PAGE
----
AURORA, Ore., Nov. 12, 2015 /PRNewswire/ -- Zoe Niklas celebrates every Nov. 17 as the day that changed her life. Fifty years ago, on that day, at the age of 13, she entered the foster care system, beginning a long process that would eventually take her away from her horrific family situation as the third child of an out-of-control, drug addicted, alcoholic mother who subjected her to a succession of abusive stepfathers.
Older than her years, Niklas was responsible for getting herself into the foster care system, certain that a better life was possible for her. She even found the foster family that would be her salvation when she befriended the daughter of a pastor who lived nearby. The family adopted her at age 18, providing her with the stability she had long sought, and helping to erase the painful times when the abuse continued after she was repeatedly returned to her biological mother through forced repatriation.
Today there are more than 100,000 children in foster care waiting to be adopted and more than 20,000 age out of the system each year without being adopted. Niklas wants to be their advocate.
She can explain:
- The special problems associated with adopting older children.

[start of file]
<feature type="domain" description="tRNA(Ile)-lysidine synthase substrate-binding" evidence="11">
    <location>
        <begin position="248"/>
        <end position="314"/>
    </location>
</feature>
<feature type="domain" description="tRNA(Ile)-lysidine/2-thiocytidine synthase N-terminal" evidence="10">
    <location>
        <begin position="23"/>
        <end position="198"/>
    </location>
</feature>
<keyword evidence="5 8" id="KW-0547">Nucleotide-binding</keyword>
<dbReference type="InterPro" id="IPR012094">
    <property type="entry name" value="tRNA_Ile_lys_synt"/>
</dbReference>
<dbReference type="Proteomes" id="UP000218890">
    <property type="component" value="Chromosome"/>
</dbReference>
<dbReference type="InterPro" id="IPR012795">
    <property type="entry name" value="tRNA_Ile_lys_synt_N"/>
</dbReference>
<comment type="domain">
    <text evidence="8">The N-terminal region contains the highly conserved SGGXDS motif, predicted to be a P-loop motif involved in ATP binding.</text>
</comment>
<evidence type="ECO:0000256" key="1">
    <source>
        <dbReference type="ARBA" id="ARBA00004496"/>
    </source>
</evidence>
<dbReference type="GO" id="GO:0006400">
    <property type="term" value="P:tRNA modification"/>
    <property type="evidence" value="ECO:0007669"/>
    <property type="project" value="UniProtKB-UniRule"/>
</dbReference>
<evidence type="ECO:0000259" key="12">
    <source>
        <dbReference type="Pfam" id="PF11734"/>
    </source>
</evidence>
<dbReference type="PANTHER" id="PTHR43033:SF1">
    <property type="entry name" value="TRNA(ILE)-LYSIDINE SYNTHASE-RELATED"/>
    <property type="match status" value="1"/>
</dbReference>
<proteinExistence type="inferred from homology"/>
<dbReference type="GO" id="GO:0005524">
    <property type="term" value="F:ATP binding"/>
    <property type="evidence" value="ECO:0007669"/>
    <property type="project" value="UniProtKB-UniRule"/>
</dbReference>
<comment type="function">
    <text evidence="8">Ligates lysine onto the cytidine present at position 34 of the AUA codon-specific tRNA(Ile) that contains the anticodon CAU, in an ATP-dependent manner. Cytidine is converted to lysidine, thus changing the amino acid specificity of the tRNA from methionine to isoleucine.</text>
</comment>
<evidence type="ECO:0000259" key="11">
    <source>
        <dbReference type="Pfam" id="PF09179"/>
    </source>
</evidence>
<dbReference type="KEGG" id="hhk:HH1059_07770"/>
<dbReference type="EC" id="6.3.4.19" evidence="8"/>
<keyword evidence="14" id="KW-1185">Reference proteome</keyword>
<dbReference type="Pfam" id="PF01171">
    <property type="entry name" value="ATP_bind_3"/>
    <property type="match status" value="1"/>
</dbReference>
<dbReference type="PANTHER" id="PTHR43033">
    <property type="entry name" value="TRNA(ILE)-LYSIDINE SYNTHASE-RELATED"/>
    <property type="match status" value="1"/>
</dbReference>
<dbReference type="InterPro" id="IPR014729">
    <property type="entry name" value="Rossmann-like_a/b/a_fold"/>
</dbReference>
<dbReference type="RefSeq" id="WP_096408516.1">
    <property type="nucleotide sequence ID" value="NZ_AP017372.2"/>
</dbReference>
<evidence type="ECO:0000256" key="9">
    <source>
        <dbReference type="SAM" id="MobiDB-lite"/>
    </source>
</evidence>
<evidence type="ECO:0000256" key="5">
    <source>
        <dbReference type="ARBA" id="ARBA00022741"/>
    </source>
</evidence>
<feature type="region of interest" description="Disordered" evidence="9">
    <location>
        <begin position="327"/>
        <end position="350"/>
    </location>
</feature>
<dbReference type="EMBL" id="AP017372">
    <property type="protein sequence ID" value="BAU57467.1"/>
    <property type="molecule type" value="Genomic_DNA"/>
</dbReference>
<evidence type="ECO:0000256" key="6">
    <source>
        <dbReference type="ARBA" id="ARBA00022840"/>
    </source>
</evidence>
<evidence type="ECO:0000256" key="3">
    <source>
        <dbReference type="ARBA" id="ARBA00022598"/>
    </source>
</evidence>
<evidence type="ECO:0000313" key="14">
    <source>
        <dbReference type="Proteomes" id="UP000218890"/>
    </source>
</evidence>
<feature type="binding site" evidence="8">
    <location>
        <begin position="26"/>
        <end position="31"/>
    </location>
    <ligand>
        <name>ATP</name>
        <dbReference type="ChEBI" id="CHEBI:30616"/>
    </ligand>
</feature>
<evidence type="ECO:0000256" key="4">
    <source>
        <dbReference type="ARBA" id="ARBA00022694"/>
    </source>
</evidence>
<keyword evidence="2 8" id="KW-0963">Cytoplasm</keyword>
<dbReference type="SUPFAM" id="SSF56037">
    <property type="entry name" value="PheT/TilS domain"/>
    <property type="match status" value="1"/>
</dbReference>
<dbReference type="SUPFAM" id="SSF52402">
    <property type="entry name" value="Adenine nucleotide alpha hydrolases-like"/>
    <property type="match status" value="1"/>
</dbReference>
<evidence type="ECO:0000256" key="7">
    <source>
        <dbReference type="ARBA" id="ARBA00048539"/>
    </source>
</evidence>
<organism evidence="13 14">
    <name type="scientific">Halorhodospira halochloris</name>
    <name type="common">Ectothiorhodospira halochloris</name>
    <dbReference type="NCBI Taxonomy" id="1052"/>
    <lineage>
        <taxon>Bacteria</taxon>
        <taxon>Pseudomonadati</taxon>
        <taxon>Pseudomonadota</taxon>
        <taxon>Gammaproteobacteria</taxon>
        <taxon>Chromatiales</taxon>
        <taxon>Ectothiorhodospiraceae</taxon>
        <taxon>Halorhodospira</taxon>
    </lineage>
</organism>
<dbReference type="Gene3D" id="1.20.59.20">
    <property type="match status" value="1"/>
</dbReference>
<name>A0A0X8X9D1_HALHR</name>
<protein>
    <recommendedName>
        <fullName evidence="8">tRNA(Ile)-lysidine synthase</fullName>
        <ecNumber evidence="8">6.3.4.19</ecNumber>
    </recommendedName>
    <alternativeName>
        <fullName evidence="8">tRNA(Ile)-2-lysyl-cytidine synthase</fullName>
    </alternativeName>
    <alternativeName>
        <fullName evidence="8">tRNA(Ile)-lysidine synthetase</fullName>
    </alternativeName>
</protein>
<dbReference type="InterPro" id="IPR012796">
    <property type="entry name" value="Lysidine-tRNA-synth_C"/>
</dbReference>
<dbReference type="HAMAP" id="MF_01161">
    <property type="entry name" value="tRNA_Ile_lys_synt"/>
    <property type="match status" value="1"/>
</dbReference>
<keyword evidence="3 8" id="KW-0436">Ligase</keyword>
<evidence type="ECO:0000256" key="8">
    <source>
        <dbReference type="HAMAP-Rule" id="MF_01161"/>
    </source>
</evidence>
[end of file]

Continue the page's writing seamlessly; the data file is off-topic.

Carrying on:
- Why adoption is critical for even older children who are more likely to finish high school and college and have happier lives than children who remain in foster care.
- How her adoptive parents wanted to save the world but ended up "saving one little girl instead."
- How she was able to go to college, marry a good man and have a child of her own without repeating any of her mother's mistakes.
ABOUT THE AUTHOR
Zoe Niklas grew up in West Seattle, Wash., the daughter of a woman whom she loved despite her addiction to alcohol and barbiturates; Niklas wrote Driving in the Dark: A Childhood Memoir to share her true story of courage and survival with others who have led difficult lives. Niklas is a graduate of Whitman College. She and her husband David ran a successful horticulture business together for many years; she also was a legislative secretary for a state assemblyman and is a certified fitness instructor.
SOURCE Zoe Niklas